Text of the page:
Thats where the idea of mostly cashing out and going into Premium bonds for as short a period as possible (max 18 months but probably 12 or less) comes in.

It would either be instant access savings or PBs and my personal preferences would be PBs for simplicity (I already own a few).

I did also consider UK Treasury Bonds but Im not sure I fully understand them or they are likely to return much in that timescale.

First time buyer or not?

Your deposit generally shouldn’t be in stocks if you’re planning to buy within the next couple of years. As you’ve already identified this is due to the short term risk.


Another option is parking the cash in something like SONIA inside the ISA for around 5% return. That’s what I would do.
Treasuries would achieve the same tho your money is locked for a month each time so less flexible.

PBs too random for my liking and savings accounts obviously are taxable


Thats the issue.

When i started investing, it was not part of my plans to potentially need the funds in a short time scale… so I’m mulling over the best course of action until things become clearer and my future plans are settled.

Thanks Panik…I have no knowledge of SONIA so i will research that and add it to my considerations :+1:

Money for an upcoming house deposit should never be in stocks and shares. You mention that a ‘crash’ of ten percent would prevent you buying a house, ten percent is nowhere near a crash, how would it set you back if we lost 50 percent?

If you have an ISA put it in a cash fund or withdraw and put in one of the instant access saving accounts paying around 5 percent .


Well… realistically there’s nothing to mull over, if you’re going to use the money for a house within the next couple of years then having it in stocks is generally not a good idea. You have no idea if that money will exist in a year if it’s invested in equity.

You could put it in low risk options, treasuries or savings.

If your under 40 and are a first time buyer and aren’t buying for at least 12 month then the best option is to open a cash LISA and put it there.

If that doesn’t apply then you can move it into treasuries in your Freetrade ISA which is getting above 5% at the moment.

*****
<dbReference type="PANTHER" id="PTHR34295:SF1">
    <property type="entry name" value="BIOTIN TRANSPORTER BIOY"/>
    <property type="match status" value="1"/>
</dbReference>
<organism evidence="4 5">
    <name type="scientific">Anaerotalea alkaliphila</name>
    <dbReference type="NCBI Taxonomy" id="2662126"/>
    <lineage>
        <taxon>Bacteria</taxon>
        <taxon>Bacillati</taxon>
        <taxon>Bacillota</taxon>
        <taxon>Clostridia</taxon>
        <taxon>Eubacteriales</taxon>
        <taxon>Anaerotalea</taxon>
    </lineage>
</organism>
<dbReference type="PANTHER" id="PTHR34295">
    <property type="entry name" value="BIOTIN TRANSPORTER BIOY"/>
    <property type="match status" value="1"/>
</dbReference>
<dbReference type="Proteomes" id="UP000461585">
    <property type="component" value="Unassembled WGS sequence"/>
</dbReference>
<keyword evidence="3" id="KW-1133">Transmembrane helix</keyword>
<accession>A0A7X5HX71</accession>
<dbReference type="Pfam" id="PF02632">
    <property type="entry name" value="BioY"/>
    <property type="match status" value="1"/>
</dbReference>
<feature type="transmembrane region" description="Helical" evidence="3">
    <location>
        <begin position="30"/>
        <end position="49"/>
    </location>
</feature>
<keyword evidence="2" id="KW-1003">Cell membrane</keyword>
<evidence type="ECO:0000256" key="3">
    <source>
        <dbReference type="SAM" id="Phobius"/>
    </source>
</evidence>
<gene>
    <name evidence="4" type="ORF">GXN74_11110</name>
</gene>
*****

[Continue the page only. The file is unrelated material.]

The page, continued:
But shares is usually not advised by anyone

1 Like

Thanks Matty.

Yes this is an unforseen possibility. Until recently.

I am very aware that S&S are not where i should have my money just now, given my potential change of plans, so I’m mulling over my best move for the short term until my plans become clearer.

Any Matty is right. A 10% drop isn’t a crash, it’s not even a blip on my radar

1 Like

I get that :rofl:

My point was I need low to zero risk for the next 12-18 months until I clarify my future plans.

And Im seeking feedback and ideas on options.

I appreciate the posts.

1 Like

Surely just stick it in treasury bonds in the FT app?


Yeah I think the Treasuries would be a decent place to put it, ~5% and low risk.

1 Like

Unless a LISA is an option, then yeah treasuries at the moment seem like an easy option with one of the highest current returns

1 Like

Im open to considering Treasury Bonds but I’m unclear on them.

Am I right that there is a 1 month commitment and the current rate has averaged in around 5% ( taken over 12 months)?

So what is the low risk? Can they default or lose money?

Can your money be tied up for longer than one month?

Whats the absolute worst case scenario with these?

Its the uncertainty and the one month tie in that is so far making me unsure.

Its the UK Government, if they default we’ve all got problems. However with this government, maybe you are right to ask :rofl:


Agreed. In finance, treasury bills are usually used as a proxy for the ‘risk free rate’. It’s theoretically the lowest risk investment possible on the market.

1 Like

Found this article from FT which explains everything

No mention of fees so I assume there aren’t any?

Something to consider :thinking:

Currently no fees and they have said they will announce in advance if/when they introduce fees.

1 Like